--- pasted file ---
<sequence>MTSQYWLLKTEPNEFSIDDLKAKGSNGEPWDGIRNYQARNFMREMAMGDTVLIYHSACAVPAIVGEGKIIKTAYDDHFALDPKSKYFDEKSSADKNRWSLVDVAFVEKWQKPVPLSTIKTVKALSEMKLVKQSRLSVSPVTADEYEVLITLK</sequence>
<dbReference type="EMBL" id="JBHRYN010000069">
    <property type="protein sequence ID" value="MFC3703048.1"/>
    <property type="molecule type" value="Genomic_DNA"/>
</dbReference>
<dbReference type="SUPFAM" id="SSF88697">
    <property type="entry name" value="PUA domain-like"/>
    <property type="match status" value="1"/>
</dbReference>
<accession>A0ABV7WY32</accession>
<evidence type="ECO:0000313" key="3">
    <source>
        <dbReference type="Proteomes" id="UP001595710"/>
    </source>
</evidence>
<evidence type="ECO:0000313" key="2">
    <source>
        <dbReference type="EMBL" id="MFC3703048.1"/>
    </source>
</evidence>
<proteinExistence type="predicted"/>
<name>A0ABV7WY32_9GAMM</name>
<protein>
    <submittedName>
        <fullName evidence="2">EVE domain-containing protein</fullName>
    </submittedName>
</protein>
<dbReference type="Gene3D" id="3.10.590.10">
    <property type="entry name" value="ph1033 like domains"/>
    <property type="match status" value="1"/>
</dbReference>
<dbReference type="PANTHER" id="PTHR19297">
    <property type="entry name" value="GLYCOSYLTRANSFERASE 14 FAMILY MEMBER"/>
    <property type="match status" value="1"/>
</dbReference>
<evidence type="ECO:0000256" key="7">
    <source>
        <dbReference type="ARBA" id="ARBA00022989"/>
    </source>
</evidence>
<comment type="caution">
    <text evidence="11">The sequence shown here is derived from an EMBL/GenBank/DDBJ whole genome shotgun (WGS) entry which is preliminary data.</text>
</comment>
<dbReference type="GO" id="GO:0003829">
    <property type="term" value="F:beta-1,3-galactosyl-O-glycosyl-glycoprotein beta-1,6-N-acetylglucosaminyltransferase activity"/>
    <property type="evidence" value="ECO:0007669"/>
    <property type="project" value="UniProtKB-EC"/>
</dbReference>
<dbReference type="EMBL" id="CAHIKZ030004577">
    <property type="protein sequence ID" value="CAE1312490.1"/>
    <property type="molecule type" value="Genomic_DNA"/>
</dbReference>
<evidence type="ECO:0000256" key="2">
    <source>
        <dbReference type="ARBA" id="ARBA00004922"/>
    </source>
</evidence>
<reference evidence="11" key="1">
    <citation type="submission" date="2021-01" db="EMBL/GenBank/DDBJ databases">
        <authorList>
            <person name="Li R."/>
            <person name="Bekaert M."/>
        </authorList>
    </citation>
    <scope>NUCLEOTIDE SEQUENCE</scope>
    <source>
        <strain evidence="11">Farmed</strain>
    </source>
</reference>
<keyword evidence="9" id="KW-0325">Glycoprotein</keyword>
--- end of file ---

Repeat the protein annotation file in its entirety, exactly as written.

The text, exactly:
<sequence>MTSQYWLLKTEPNEFSIDDLKAKGSNGEPWDGIRNYQARNFMREMAMGDTVLIYHSACAVPAIVGEGKIIKTAYDDHFALDPKSKYFDEKSSADKNRWSLVDVAFVEKWQKPVPLSTIKTVKALSEMKLVKQSRLSVSPVTADEYEVLITLK</sequence>
<dbReference type="EMBL" id="JBHRYN010000069">
    <property type="protein sequence ID" value="MFC3703048.1"/>
    <property type="molecule type" value="Genomic_DNA"/>
</dbReference>
<dbReference type="SUPFAM" id="SSF88697">
    <property type="entry name" value="PUA domain-like"/>
    <property type="match status" value="1"/>
</dbReference>
<accession>A0ABV7WY32</accession>
<evidence type="ECO:0000313" key="3">
    <source>
        <dbReference type="Proteomes" id="UP001595710"/>
    </source>
</evidence>
<evidence type="ECO:0000313" key="2">
    <source>
        <dbReference type="EMBL" id="MFC3703048.1"/>
    </source>
</evidence>
<proteinExistence type="predicted"/>
<name>A0ABV7WY32_9GAMM</name>
<protein>
    <submittedName>
        <fullName evidence="2">EVE domain-containing protein</fullName>
    </submittedName>
</protein>
<dbReference type="Gene3D" id="3.10.590.10">
    <property type="entry name" value="ph1033 like domains"/>
    <property type="match status" value="1"/>
</dbReference>
<dbReference type="PANTHER" id="PTHR19297">
    <property type="entry name" value="GLYCOSYLTRANSFERASE 14 FAMILY MEMBER"/>
    <property type="match status" value="1"/>
</dbReference>
<evidence type="ECO:0000256" key="7">
    <source>
        <dbReference type="ARBA" id="ARBA00022989"/>
    </source>
</evidence>
<comment type="caution">
    <text evidence="11">The sequence shown here is derived from an EMBL/GenBank/DDBJ whole genome shotgun (WGS) entry which is preliminary data.</text>
</comment>
<dbReference type="GO" id="GO:0003829">
    <property type="term" value="F:beta-1,3-galactosyl-O-glycosyl-glycoprotein beta-1,6-N-acetylglucosaminyltransferase activity"/>
    <property type="evidence" value="ECO:0007669"/>
    <property type="project" value="UniProtKB-EC"/>
</dbReference>
<dbReference type="EMBL" id="CAHIKZ030004577">
    <property type="protein sequence ID" value="CAE1312490.1"/>
    <property type="molecule type" value="Genomic_DNA"/>
</dbReference>
<evidence type="ECO:0000256" key="2">
    <source>
        <dbReference type="ARBA" id="ARBA00004922"/>
    </source>
</evidence>
<reference evidence="11" key="1">
    <citation type="submission" date="2021-01" db="EMBL/GenBank/DDBJ databases">
        <authorList>
            <person name="Li R."/>
            <person name="Bekaert M."/>
        </authorList>
    </citation>
    <scope>NUCLEOTIDE SEQUENCE</scope>
    <source>
        <strain evidence="11">Farmed</strain>
    </source>
</reference>
<keyword evidence="9" id="KW-0325">Glycoprotein</keyword>